The shoppers card, man, it’s the shoppers card

Standing in line at the grocery store with a carton of eggs under my left arm, a half gallon of ice cream in my hand with a loaf of bread balancing on top of it while I dig around my purse for my shoppers card.

This is my life.

Holding tight to the necessities, the nutrients, that I know I can’t go on without, mostly because, well breakfast…—the eggs.

Grasping hard onto the sweet things that I don’t necessarily need, I guess it’s more of a want, but let’s be real here, it’s a need—the ice cream.

All the while balancing what’s thrown at me, hoping it won’t fall, but if it does, it won’t be a catastrophic event, only some dings that can be squished back into place good enough for a sandwich—the bread.

A plastic card that represents “discounts” and “‘loyalty” is what makes things hairy. Implied loyalty, and the search of a good deal suddenly becomes more important than your health, your desires, and your opportunities. Placing such trust in your left arm, the less dominant one, the weak one, to search for a symbol of your crutch is what can fuck your shit up…The whole thing can come tumbling down, but still, you balance. You look like a damn fool, but you balance and search. Why? Because it’s important. We hold what we can, and search for the tool that will get us what we want. Because if we don’t go after what we want these items will only be that, items. Items that fill yourself up, take up room, and just stay there. They don’t have a purpose nor a direction. Not until you scan that shoppers card and get the $2.50 in savings for shopping there.

Not to piggyback on the successful credit card slogan that Samuel L. Jackson has hammered into our brains, but, what’s in your wallet?

the haze we see through

I’ll tell you what it’s all about.

As an adjective, casual is defined as: relaxed and unconcerned.

As a noun, it is defined as: a person who does something irregularly.

Comfy pant Saturday nights, drinking pumpkin beer on a cold fall day, festival hallucinogens, tie-die Fridays at work, hungover shower pees. It happens, casually.

Some human activities are meant to be casual. We can’t do everything in a concerned and tight manner, and people who have no irregularity are boring. But, keeping it chill translates into no strings attached which really is an excuse to live day by day which means that you really aren’t trying. Living casually is a way to get by. But when it comes to that part of the day when you find yourself alone, the ticking of the clock is the only song playing, you realize casual is what’s making your life hard. It’s keeping the goods at bay.  It’s too easy to be casual and to treat things as so. Causal feels good. Looks good. Intends to be good. But that moment when you treat what you want as casual, is the moment that you lose it. Because, some things should be treated with purpose and definition. Some things need to be grabbed by you with swagger and dignity. Because in the long run, casual can translate into indifference which can lead to carelessness, and all the while can let the things in your life that you could actually want slip right on through. It feels damn good acquiring something that you didn’t casually get.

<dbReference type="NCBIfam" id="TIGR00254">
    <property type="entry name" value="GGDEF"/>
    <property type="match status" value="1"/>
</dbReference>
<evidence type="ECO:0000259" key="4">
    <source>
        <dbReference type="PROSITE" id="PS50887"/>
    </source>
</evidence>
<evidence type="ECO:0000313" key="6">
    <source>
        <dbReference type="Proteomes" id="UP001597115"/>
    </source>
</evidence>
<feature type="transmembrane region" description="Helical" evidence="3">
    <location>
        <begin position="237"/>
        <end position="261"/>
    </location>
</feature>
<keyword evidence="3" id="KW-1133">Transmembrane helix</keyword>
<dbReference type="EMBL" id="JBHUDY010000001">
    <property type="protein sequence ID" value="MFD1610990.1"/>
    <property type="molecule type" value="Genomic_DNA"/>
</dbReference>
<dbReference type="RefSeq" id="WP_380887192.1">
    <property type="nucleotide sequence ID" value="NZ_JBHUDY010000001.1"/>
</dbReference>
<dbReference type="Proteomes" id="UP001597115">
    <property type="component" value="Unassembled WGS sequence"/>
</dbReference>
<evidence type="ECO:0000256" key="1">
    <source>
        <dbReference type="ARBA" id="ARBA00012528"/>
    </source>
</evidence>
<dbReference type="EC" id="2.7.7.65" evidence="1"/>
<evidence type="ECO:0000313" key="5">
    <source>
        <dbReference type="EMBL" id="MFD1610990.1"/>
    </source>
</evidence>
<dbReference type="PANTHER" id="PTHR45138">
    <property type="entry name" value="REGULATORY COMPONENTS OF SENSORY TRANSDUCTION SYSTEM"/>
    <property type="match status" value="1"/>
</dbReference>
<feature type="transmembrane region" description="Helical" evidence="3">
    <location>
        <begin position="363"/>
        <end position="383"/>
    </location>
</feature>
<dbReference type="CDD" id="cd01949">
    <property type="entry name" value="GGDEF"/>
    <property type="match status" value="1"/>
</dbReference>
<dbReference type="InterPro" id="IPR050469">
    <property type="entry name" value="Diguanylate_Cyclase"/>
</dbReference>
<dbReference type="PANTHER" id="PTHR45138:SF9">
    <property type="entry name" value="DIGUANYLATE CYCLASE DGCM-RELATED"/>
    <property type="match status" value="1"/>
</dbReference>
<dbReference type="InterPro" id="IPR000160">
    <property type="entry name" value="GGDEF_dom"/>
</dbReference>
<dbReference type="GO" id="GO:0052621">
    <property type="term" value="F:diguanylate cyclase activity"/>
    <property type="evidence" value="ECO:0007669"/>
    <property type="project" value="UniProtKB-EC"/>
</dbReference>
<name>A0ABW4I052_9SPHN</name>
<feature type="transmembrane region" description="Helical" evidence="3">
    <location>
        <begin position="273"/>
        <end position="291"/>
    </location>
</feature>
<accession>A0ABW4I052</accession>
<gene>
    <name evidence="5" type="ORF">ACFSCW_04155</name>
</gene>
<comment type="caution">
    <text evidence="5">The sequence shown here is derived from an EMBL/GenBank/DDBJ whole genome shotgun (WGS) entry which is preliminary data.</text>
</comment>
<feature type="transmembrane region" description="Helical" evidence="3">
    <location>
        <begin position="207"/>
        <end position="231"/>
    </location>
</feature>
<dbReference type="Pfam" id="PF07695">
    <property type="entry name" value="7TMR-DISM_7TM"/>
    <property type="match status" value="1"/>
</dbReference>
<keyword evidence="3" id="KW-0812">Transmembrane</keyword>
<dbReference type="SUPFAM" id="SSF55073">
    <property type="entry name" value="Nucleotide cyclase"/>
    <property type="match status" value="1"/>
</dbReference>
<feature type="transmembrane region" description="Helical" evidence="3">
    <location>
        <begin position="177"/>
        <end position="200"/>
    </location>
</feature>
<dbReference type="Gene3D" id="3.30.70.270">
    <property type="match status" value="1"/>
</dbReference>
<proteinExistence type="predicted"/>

Have casuals, but don’t live casually.

Live with purpose, and do casual things with people you enjoy…or by yourself. Act with pursuit, and casually boast about it.  Because it’s not about the things you did half assed and occasionally. When you’re old, you’re not going to remember what wasn’t important. You’re not going to remember the casual living. So, don’t let it consume your life. Don’t let it dictate your future. Don’t let the good things pass you by because they required more permanent and directive thinking.

Figure out what you want. Decide to get it. Feel it in your hands. Have it.

That’s what it’s all about.

 

 

 

It’s the ducks!

We’re all a bunch of phonies. As Holden Caulfield might say.

It’s about this time of year that I re-read my favorite book, Catcher in the Rye, by J.D. Salinger.

I can’t really tell you why it’s my favorite. Maybe it’s my copy of the book, which is older than me and the print looks like it’s been stamped on. Its spine is all cracked and the pages have turned a bit golden. The book is kind of about nothing, but then everything at the same time. If you’ve read it, you know what I mean, and for some reason I’m compelled to pick it up every year.

I think it’s because of Holden, the main character. I like the way he talks. He’s real, you know? Like he sees things as they are. No bullshit. Just people, life, and ducks— A conversation about ducks I think is the most interesting thing in the book. And I’ll let you in on something, it’s not that interesting. Like at all. BUT. It makes you think. About, ducks. About, why ducks? And then, usually, the next thought you have is something profound. It’s weird. It’s a weird book. Real though.

And let’s be real, people need to be more real. I see it everywhere all the time—people putting on faces that aren’t theirs. Cover ups that aren’t covering up shit, only making it more obvious. Say what you mean. Mean what you say. Know what you’re saying. Original thought is often easily misplaced when having a conversation. We react how we think we should too often rather than how we really feel. We reply with “I’m good,” when asked how we are because, well hell, what else are we going to say? This is us. Phonies. Because we are never just “good.”

So, learn something from Holden. Go find out where the ducks go during the wintertime, maybe.